There is more than meets the eye in the trumped up Israeli charges against Azmi Bishara, the charismatic Palestinian Arab legislator who has resigned from the Knesset (Israel's parliament) days before a police document said he is being investigated on suspicion of helping Hezbollah during last summer's fruitless war with Lebanon, money-laundering and other offences pertaining to national security.

Although he had already been investigated twice earlier, the Israeli charges have yet to be formally filed against the popular Arab parliamentarian who has a large following among the Arabs in Israel, estimated to number about one fifth of Israel's population, and within the Arab World where he is a frequent visitor at policy forums and talk shows alongside meetings with top officials.

Born in Nazareth, Bishara, a Christian, studied in East Germany where he earned a doctorate in philosophy and was a leading figure in Hadash, the communist, non-Zionist party of both Jews and Arabs, until he founded the Balad Party or the National Democratic Assembly which has two other Arab parliamentarians in the Knesset.

Bishara has been for a long time a pain in the neck for the Israeli leadership and specifically the right-wing of the Israeli establishment which does not favour the presence of over a million Arabs - "a demographic threat" - predominantly in the Galilee region, north of Israel. He has long argued publicly and forcibly that Israel must come to terms with its self-defeating declaration, which has lots of resonance in the West, particularly the United States, that it is a state of the Jewish people and the only democracy in the Middle East.

If so, what about its Palestinian Arab population which by all accounts has a second-class status in the Jewish state, particularly in the first decades after the founding of Israel when they lived under military rule and received less government attention.

In time, Bishara has come up with the daunting yet plausible idea, endorsed by many Arab intellectuals in Israel, that Israel should henceforth declare itself a "state of all its citizens". This idea was the central theme of a document called Future Vision which has rattled many Israelis, including Yuval Diskin, the head of Shin Bet, who complained to senior Israeli officials that the Arabs in Israel have fast become a "strategic threat".

In yesteryears, the compliant Arab population was mainly focused on seeking "equality and equity", as the Christian Science Monitor put it, "trying to close the funding gap between how much Arab schools and municipalities got compared to Jewish ones".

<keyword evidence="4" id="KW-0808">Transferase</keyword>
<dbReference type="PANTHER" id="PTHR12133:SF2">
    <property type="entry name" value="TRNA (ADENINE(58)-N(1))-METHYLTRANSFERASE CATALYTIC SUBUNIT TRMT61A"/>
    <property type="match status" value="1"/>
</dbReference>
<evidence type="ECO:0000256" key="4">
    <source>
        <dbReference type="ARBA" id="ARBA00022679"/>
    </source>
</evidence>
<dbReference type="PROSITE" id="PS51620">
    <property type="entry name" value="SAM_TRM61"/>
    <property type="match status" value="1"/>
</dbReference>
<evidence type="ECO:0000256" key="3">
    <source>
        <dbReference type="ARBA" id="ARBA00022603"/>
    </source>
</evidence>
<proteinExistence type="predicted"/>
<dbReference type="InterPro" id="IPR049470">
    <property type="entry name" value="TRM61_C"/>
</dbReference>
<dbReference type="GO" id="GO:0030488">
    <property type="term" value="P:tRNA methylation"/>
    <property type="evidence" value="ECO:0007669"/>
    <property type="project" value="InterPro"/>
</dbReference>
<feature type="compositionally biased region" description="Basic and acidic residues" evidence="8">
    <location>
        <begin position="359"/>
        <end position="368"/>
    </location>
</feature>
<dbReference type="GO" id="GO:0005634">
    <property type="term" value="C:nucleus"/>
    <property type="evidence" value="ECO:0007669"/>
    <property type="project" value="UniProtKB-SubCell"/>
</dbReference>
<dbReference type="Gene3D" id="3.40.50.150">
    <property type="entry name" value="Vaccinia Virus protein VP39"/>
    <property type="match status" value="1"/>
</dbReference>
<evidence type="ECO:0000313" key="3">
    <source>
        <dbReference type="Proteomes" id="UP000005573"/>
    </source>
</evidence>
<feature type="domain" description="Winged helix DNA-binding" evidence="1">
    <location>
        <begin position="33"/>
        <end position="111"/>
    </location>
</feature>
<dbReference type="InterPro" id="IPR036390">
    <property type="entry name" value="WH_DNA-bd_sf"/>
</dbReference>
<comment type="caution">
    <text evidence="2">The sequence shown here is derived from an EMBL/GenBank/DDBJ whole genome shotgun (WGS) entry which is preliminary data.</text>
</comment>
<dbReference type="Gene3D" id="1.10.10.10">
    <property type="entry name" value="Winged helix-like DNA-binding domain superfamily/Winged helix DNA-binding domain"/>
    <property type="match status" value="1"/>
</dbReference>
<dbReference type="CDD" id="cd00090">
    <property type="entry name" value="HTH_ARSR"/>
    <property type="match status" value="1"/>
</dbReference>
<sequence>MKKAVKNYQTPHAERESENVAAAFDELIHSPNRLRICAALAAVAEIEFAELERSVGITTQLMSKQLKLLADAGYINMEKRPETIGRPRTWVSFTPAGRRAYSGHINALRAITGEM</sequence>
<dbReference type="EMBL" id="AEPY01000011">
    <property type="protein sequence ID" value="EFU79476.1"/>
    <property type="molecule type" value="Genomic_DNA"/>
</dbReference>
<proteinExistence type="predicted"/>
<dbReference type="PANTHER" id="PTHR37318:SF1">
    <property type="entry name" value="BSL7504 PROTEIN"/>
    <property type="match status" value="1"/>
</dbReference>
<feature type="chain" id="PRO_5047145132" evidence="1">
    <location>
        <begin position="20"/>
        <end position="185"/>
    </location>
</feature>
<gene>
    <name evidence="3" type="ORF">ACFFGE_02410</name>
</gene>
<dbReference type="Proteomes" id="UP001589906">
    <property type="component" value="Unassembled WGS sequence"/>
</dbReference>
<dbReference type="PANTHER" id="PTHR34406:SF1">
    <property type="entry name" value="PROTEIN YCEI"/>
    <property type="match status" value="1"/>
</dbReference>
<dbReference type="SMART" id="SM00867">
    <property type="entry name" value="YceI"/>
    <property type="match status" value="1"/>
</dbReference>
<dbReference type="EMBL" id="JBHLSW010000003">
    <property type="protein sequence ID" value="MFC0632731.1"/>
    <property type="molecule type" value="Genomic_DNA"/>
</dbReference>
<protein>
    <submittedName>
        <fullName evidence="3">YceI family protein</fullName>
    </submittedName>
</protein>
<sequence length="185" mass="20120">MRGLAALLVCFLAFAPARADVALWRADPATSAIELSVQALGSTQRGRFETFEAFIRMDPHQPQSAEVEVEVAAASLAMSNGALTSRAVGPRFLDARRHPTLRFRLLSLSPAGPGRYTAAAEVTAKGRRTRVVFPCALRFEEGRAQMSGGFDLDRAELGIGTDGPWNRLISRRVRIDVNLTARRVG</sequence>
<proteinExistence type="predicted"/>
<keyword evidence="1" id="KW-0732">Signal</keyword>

Ethnic cleansing

But nowadays Israel has become more racist, especially with the presence of such notorious officials as Avigdor Lieberman, leader of a party that espouses ethnic cleansing both of Palestinians in the occupied territories as well as Palestinian citizens of Israel. Lieberman is now a deputy prime minister charged with focusing on "strategic threats" that face Israel.

Jonathan Cook, a freelance journalist who lives in Nazareth and is author of a must-read book, Blood and Religion: The Unmasking of the Jewish and Democratic State, finds that "regular opinion polls (in Israel) show that about two-thirds of Israelis supported transfer, either voluntary or by force, of Palestinian citizens from the state."

He wrote:

"Recent polls also reveal how fashionable racism has become in Israel. A survey conducted last year showed that 68 per cent of Israeli Jews do not want to live next to a Palestinian citizen (and rarely have to, as segregation is largely enforced by the authorities), and 46 per cent would not want an Arab to visit their home. A poll of students that was published (last January) suggests that racism is even stronger among young Jews."

A writer in the Israeli daily Haaretz pointed out recently that Arab members of the Knesset "are constantly walking a fine line and sometimes crossing it, coming out harshly against the [Israeli] state, showing understanding for acts against it, and paying visits to enemy states such as Syria and Lebanon. The right accuses the Arabs of disloyalty and treason, and proposed laws to limit their freedom of action and to unseat them. Each side claims the other side's acts are 'a slippery slope that endangers Israeli democracy'."

A bill was proposed by a rightist Israeli parliamentarian proposing to block anyone who visited an "enemy" country from being elected to the Knesset. Such a law or "witch hunt" could end Arab membership in the Israeli legislature.

There are countless other examples of Israeli mistreatment of the Arab population, an issue that has troubled Bishara for so long and now says he is facing three options - "martyrdom, exile, or prison". At the same time he is receiving contradictory advice from friends. Some would like him to return to Israel and challenge these charges while others say this is not the time particularly since Israel is in the midst of a leadership crisis and he is likely to be a convenient scapegoat for either group.

George Hishmeh is a Washington-based columnist. He can be contacted at